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When looking for a job, how do you politely handle the situation when you have two hopeful offers (e.g. have had several interviews with both companies), and you need to say "the offer sounds great, but I'm waiting to hear back from X, as they are my first choice."

Should you lie, avoid the question, be totally honest (which makes you look bad if the first offer doesn't come through), take the second offer and then perhaps leave after X many weeks??

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Do not want to say that they are the second choice. You can certainly find ways to tell them that you are not ready to respond.

First, evaluate the first offer by itself. Be disciplined in the evaluation ... examine that offer on it's merits. Absent the alternative possibility, would you accept the offer? The company that stepped up an offered deserves some consideration ahead of the company that can't get you an answer or is stringing you along.
--> If not OK, decline.

If it is OK but you are hoping for better, things are more complex.

Is the offer FINAL?

If the offer has contingencies (i.e background check, references, etc.), a perfectly suitable response is something like "The offer is acceptable in principle, and when the contingencies are removed and the offer is finalized, I will be able to make a commitment."

Ask for more time

As Alexa noted, asking for more time is reasonable. I would not necessarily do so if you have already created significant delay for other reasons. You want to avoid the perception that you are stalling.

Don't ask for excessive time .. ask for a week at most. And once you do so, don't do it again.

Delay

See if you can find some ways to delay ... there are lots. A good one is to ask for the paperwork that you will be required to sign, and then tell them you need some time to review with counsel or an adviser. Ditto for the employee handbook and other binding documents. Ditto for the specific benefit information.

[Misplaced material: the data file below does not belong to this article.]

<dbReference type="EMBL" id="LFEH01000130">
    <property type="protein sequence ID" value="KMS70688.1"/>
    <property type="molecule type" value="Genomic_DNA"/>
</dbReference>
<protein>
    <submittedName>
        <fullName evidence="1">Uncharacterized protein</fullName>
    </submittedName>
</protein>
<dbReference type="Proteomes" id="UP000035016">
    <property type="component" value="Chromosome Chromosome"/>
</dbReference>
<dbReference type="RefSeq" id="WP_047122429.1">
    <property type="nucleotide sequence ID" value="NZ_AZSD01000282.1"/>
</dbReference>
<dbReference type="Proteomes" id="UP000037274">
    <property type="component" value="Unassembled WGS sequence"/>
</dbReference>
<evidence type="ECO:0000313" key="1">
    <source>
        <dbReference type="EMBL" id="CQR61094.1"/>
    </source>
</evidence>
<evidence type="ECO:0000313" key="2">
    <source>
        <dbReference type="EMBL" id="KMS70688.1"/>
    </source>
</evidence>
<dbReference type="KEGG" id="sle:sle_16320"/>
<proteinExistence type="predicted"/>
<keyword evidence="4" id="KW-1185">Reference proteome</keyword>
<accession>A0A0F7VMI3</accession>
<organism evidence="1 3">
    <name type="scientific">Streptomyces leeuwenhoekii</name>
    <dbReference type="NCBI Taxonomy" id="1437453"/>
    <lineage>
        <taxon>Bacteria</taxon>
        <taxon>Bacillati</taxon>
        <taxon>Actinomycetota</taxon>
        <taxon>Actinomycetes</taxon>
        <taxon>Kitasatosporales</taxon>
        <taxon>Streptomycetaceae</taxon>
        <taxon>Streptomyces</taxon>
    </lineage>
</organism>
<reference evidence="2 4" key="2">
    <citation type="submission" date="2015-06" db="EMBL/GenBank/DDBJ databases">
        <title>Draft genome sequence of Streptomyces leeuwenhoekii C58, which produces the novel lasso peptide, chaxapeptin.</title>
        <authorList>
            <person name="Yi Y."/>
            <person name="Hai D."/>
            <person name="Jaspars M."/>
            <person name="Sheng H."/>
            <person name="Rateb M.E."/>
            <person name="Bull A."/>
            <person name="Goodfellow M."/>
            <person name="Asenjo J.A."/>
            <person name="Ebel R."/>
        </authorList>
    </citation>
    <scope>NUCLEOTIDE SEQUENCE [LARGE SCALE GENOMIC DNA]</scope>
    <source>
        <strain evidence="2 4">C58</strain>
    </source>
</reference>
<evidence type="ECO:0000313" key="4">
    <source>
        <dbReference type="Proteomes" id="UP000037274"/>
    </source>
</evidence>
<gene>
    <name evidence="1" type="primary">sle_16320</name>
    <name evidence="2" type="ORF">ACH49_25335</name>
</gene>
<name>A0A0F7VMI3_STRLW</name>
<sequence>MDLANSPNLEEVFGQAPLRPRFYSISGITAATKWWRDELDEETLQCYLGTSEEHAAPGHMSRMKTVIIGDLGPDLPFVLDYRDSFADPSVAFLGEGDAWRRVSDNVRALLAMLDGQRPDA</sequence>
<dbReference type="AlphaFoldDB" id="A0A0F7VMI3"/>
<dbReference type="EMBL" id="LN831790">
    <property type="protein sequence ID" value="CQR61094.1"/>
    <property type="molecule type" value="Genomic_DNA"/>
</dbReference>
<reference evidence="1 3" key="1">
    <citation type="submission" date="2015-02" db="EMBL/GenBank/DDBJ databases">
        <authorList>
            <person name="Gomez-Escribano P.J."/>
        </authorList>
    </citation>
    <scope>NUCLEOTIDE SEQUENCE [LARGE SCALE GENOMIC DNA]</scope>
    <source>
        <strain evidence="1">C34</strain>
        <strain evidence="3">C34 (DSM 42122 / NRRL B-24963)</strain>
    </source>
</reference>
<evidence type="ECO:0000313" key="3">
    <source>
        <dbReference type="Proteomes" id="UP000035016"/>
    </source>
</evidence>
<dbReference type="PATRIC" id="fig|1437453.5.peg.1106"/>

Be careful .. you only get one or two of these before it looks bad.

Note: do not NEGOTIATE in an attempt to delay. That can backfire.

"A bird in the hand is worth two in the bush."

If the company with the outstanding offer demands a response and the preferred company has not offered, accept. You can always decline later or resign if a better offer comes in.

I used to think that this was bad faith, but my mind has changed due to corporate behavior in the last 15 years. The offering company feels no special obligation to you. Most companies will not hesitate to rescind the offer, cancel the position, or lay you off if they determine necessary. You owe them no special loyalty.
--> Very likely, the company stretching it out has you as their second choice and are waiting on a first choice to answer.

General notes about timing

Just as you have other opportunities in the hopper, the companies have other candidates. You do owe all them good faith. As soon as you have ruled out a company, tell them.

Include how the companies have treated you in your evaluation. Essentially, "points" for having a good process, making a decision, and acting. If a company can't make up their mind and act, or is dismissive, or doesn't return emails or phone calls, that generally means something.

Fish or cut bait.

This can't go on forever. At some point you are going to have to decide. Be aware of this. My suggestion is to bias toward the offer in hand rather than to the possible offer from another company.

  • You cut off at the end of the General notes about timing section "If a company can't" – Mr.Mindor Jul 17 '14 at 15:38
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Unless you're being aggressively poached, it's perfectly reasonable for an employer to assume that you're interviewing with multiple companies. You stand to gain nothing by telling a prospective employer they're #2. If they make you an offer, you can say something along the lines of the following:

"I appreciate the offer and am strongly going to consider it. However, I have to weigh my options since this isn't the only opportunity I've been presented with. Can you give me til (insert date) to get back to you?"